As TEFL teachers, we are continually forced to walk a razor’s edge of making classes fun and engaging, but also ensuring that the desired educational goals are met. This is a difficult thing to do and can at times even feel impossible. Often times, classes are either overly focused on new and crazy games or in simply trying to cram knowledge in the students’ minds.
The truth is that successful TEFL classes are ones that embrace and incorporate fun. As long as the teacher is aware of and focused on the educational goals in the class, there is absolutely no reason to make your lessons dry, or to feel guilty for playing games.
Read on for a full discussion of fun in the classroom and ways to check that you are making sure that you are getting to the meat of the lesson, and not JUST focusing on fun. Or, if you would like five suggestions for how to make your TEFL classes more fun, you can gain access to the resource by clicking on the link below.
Fun as Motivation
Imagine with me that your goal is to teach the present continuous. You could simply put the form on the board. Show a few examples. Show what it means. Drill the language with the students and have them fill in a worksheet. You could even have an activity where students walk around with the flashcards and ask/answer what different people are doing. This may contain the main components of a typical TEFL lesson, but it’s simply not that much fun.
If your objective is to drill the language, why not make it more fun by incorporating a game like charades? If you want them to practice writing the form, why not make it a writing race? If your goal is to get them to mingle and practice the language, why not turn this into a game?
There is no reason not to make it fun, and doing so will keep your students’ minds active. If they are having fun, they are motivated to come to class and to give it their all. Why make it painful?
Fun for the Teacher
There is also something to be said for making a lesson fun for yourself. I have enough games in my repertoire that I could probably get by without ever trying a new one. However, that would get very boring for me. I would lose my enthusiasm, and it would show.
I usually challenge myself to create at least one new game a week and to use it with a number of different classes. By the end of the week, I’ve tweaked it enough that it is another game for my portfolio. Trying something new is invigorating and fun…even if it doesn’t work perfectly the first time.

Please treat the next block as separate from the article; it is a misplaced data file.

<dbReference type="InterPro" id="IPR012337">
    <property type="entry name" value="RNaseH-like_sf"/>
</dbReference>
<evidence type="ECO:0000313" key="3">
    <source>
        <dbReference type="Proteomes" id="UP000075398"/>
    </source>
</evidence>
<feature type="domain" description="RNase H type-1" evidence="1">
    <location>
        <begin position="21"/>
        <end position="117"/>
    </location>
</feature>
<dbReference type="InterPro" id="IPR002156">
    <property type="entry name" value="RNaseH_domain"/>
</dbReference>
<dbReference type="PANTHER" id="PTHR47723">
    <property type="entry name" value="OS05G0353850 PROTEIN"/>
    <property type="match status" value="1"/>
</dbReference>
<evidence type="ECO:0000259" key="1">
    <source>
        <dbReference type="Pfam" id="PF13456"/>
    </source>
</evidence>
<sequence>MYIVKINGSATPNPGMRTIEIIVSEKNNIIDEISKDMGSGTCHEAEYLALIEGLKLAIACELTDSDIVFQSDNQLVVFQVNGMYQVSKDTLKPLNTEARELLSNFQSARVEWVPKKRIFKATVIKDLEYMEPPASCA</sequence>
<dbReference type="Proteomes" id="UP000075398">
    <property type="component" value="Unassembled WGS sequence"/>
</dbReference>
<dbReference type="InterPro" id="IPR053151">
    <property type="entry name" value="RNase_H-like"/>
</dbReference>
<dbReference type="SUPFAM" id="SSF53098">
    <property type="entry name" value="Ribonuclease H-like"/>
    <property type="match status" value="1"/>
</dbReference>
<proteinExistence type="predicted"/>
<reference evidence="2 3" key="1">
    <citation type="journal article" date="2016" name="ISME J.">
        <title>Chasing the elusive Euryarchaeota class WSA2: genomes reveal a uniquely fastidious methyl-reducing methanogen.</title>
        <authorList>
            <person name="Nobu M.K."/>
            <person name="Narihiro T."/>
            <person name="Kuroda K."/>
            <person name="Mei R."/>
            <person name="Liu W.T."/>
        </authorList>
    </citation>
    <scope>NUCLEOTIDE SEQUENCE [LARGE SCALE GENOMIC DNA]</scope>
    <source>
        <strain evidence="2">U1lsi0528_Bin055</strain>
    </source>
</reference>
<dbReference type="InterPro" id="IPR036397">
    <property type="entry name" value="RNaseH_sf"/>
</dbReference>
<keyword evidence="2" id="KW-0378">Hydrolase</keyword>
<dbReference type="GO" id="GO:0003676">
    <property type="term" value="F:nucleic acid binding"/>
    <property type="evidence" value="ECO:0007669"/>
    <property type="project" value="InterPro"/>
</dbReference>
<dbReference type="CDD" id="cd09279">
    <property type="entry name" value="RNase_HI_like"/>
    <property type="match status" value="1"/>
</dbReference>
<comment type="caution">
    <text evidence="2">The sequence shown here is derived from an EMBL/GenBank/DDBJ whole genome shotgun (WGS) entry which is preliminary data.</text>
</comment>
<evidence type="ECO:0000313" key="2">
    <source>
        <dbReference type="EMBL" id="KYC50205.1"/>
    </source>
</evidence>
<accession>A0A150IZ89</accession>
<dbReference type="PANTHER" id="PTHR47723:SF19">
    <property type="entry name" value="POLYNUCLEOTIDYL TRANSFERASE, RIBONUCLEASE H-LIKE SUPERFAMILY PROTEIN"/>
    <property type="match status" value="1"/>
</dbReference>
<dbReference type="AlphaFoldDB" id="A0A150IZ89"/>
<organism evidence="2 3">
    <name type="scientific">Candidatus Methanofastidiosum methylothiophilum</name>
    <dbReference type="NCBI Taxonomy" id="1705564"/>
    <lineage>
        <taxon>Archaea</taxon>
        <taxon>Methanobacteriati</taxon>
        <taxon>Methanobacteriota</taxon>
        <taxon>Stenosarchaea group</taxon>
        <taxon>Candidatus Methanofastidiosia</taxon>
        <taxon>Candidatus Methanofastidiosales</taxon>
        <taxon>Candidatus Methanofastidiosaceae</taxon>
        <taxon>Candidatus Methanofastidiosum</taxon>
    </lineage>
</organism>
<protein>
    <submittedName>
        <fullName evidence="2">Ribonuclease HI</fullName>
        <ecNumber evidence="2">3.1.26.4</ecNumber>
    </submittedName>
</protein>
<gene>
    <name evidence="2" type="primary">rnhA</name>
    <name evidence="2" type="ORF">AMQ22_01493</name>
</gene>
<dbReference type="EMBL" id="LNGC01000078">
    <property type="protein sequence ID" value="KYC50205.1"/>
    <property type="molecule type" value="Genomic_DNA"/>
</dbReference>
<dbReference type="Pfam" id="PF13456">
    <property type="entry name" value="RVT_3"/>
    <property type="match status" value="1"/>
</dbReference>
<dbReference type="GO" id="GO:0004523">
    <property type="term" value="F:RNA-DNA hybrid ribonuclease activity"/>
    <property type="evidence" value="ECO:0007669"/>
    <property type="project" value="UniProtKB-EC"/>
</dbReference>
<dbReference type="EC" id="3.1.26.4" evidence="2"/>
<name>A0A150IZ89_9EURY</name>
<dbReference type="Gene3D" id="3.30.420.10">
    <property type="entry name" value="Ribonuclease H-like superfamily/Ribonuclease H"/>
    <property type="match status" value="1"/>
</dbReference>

The last thing you want to do is dread coming to class. I recommend that you do whatever you have to to make teaching an enjoyable experience for yourself.
Fun as Reward
Inevitably, you are going to run into lessons that get a bit difficult. With my IELTS classes, these are usually the writing lessons. While I do what I can to make them fun and engaging, there’s no way around it, it’s hard work to write a good essay. Likewise, with young learners doing assessments–it’s necessary, but it’s not really fun.
This is where the art of negotiating fun comes in. When you see your students becoming fatigued from difficult lessons and starting to lose focus, let them know that there is a light at the end of the tunnel. For example:
“After the test, we will have a party!”
“This is going to be a difficult lesson, but provided you finish your essay in the allotted time, we’ll play x (whatever game they are really into at the time).”
“Now, read the conversation with your partner, then we’re going to play a NEW game!”
Similarly, it’s sometimes useful to put your lesson plan on the board, and to highlight the games that are coming up. It helps the students to push through activities that they may not enjoy as much as others.
Fun for Fun’s Sake
I remember a teacher who once dressed up in a full robot costume that she’d created out of cardboard boxes. She’d used glitter and spray-paint to create a very realistic effect. It must have taken her ages to make. When I asked why she was doing it, she simply answered, because it was fun.
Of course she had a lot of activities centered around her being a robot, but those same activities could have been done in another way. This was fun for fun’s sake.
One of the great things about our industry is the amount of creativity that you can bring to it. There are an infinite number of ways to teach any specific lesson. Why not make it fun.
Balancing the Fun
This is a quick caveat. In your quest to make your classes fun and enjoyable, it’s important to remember that these are indeed classes. The students, or their parents, didn’t enroll for one long party. They have goals and expectations.
To make sure that you’re on the right track, do a quick check after each lesson to see if the aims were met. When you come up with a great idea for a fun game, don’t forget to plan the interactions and the language that the students will be using. If the students aren’t using the language, the game has no real value other than being fun. The goal here is to make your classroom activities fun AND valuable.
If you’d like five practical and simple ways to make your classroom more fun, you can gain access to the resource by clicking on the button below.